The Scottish Mail on Sunday

ELEC­TION BOMB­SHELL

- by Joanne Hart IN­VEST­MENTS EDI­TOR

ANOTHER week­end in June, another headache for the Govern­ment and another quandary for in­vestors.

Loom­ing Brexit talks had al­ready cast un­cer­tainty over the UK econ­omy. Now, with Theresa May fall­ing dra­mat­i­cally short of the big vic­tory she sought, prospects are even harder to pre­dict.

Against this back­drop, the stock mar­ket might have been ex­pected to show se­ri­ous signs of worry. In­stead, the re­sponse to last week’s drama has been rel­a­tively san­guine.

The FTSE100 in­dex of Bri­tain’s big­gest quoted firms closed 1.04 per cent higher on Fri­day at 7,527.33, while the FTSE250 edged ahead by 0.13 per cent.

Con­trast this with the day af­ter the EU ref­er­en­dum last June, when the Foot­sie closed 3.1 per cent lower, the FTSE250 in­dex was down just over 7 per cent and ster­ling slumped. Per­haps traders are get­ting im­mune to shock vot­ing re­sults here. Per­haps they have faith in the econ­omy’s re­silience. Or per­haps they are re­flect­ing on what hap­pened next, this time a year ago.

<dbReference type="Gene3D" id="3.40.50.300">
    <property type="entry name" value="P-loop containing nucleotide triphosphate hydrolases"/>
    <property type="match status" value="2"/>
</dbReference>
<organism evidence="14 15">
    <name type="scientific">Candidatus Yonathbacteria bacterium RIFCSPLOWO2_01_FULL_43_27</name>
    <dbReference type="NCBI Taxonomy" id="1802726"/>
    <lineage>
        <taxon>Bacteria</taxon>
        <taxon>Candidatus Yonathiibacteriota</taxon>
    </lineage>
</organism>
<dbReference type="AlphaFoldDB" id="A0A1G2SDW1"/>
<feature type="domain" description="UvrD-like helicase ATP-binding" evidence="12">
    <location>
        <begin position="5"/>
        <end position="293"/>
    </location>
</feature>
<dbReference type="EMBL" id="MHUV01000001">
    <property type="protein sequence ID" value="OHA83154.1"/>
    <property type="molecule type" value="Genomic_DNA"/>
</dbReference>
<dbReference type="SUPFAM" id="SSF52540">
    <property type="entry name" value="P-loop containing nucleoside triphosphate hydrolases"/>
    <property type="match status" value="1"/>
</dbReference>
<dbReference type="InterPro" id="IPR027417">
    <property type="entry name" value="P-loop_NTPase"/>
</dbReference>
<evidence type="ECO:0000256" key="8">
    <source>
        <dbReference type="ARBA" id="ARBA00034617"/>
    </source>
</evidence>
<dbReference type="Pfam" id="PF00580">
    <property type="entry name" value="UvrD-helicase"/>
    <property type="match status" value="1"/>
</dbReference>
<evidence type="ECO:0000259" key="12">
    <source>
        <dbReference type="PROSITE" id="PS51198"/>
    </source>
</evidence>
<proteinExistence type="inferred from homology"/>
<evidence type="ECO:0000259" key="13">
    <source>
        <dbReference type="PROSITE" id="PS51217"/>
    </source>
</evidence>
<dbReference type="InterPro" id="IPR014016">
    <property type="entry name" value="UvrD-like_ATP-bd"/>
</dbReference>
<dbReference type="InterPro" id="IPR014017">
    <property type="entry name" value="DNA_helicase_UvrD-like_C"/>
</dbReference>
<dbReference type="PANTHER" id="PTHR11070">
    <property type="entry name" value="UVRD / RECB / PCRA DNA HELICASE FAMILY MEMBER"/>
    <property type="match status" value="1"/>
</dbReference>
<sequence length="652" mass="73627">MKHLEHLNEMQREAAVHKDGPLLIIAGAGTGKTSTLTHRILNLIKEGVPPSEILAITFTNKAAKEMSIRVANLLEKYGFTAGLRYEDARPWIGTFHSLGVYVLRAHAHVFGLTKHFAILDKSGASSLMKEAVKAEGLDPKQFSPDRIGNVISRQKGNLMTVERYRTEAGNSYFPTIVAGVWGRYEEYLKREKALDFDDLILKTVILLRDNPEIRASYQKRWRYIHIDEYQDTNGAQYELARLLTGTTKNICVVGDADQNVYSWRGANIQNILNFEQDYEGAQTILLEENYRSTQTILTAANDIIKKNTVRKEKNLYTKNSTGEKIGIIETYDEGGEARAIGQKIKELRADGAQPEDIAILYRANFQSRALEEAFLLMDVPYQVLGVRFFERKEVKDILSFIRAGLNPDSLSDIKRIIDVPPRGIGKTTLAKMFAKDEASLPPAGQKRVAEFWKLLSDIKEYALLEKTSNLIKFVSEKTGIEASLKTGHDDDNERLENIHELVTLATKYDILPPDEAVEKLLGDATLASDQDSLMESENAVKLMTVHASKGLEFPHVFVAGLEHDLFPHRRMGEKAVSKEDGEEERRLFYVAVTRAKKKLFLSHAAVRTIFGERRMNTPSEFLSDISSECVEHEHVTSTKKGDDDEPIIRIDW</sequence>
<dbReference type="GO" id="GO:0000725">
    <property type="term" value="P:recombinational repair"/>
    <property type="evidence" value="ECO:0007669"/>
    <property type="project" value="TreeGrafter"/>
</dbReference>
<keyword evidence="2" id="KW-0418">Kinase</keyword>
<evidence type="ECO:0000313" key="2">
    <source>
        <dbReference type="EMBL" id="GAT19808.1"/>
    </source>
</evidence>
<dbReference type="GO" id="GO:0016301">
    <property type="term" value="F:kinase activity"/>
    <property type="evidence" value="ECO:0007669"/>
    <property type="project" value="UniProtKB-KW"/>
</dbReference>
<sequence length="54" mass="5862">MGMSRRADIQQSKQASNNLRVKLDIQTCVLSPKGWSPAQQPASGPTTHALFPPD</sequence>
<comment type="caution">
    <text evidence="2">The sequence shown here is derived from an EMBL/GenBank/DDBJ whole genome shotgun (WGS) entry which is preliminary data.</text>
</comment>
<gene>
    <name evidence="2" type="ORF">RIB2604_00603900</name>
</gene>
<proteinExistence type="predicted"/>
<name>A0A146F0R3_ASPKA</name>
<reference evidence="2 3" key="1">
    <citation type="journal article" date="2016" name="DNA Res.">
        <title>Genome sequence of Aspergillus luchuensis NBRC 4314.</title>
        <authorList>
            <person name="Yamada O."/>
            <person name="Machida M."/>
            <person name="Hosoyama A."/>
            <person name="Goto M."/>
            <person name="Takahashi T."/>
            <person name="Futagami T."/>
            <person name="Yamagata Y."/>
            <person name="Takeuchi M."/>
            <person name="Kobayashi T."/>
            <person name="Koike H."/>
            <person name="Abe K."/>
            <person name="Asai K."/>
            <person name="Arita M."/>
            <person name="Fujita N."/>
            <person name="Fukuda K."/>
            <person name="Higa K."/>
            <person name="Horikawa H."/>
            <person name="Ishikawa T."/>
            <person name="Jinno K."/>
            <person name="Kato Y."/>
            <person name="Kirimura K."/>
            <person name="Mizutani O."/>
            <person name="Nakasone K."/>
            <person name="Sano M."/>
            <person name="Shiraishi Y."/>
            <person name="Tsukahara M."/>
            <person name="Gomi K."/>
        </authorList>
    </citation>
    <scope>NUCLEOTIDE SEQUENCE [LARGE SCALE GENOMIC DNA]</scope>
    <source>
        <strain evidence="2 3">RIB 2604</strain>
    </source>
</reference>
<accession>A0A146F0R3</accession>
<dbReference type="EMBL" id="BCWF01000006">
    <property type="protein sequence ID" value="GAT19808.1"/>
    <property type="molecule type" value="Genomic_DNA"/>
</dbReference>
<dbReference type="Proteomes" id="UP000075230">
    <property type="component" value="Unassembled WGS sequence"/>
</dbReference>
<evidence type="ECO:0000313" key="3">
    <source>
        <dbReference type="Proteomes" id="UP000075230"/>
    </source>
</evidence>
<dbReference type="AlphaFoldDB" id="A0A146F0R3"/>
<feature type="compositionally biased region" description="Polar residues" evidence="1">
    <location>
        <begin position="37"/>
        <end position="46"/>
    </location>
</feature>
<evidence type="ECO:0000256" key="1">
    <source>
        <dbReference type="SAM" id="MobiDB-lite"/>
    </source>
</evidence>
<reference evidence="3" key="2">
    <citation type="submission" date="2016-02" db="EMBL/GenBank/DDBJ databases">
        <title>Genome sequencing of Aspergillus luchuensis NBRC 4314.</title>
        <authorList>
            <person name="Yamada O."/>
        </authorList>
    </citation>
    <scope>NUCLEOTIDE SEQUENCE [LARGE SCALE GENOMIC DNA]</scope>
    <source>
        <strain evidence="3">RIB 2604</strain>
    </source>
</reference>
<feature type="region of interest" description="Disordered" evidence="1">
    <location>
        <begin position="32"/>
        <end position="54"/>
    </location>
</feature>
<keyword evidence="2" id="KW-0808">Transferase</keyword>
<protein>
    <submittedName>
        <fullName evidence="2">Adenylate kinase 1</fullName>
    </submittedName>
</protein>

Within a week of the Brexit vote, the FTSE100 was bounc­ing back. Packed full of multi­na­tional com­pa­nies, traders took the view that the in­dex would ben­e­fit from the pound’s weak­ness.

And so it has proved. UK goods and ser­vices are now cheaper for for­eign­ers, while busi­nesses with a big pres­ence in the US ben­e­fit from the dol­lar’s strength against the pound.

The FTSE 250 in­cludes more do­mes­ti­cally fo­cused firms and it was still in neg­a­tive ter­ri­tory a week af­ter the ref­er­en­dum. But it soon re­bounded too. To­day, it is 13 per cent higher than last June, while the Foot­sie is about 18 per cent ahead.

For ner­vous in­vestors, the data of­fers re­as­sur­ance. It can also help to guide in­vest­ment de­ci­sions, as West­min­ster wades through a sea of un­cer­tainty.

Now is not the time to panic. A long view on shares is in­vari­ably the best path to take, par­tic­u­larly with wellestab­lished div­i­dend pay­ers that have a large over­seas pres­ence. Here, Midas looks at three such stocks – Unilever, Reckitt Benckiser and Di­a­geo – and also at some builders and re­tail­ers that could come up trumps in th­ese un­cer­tain times.

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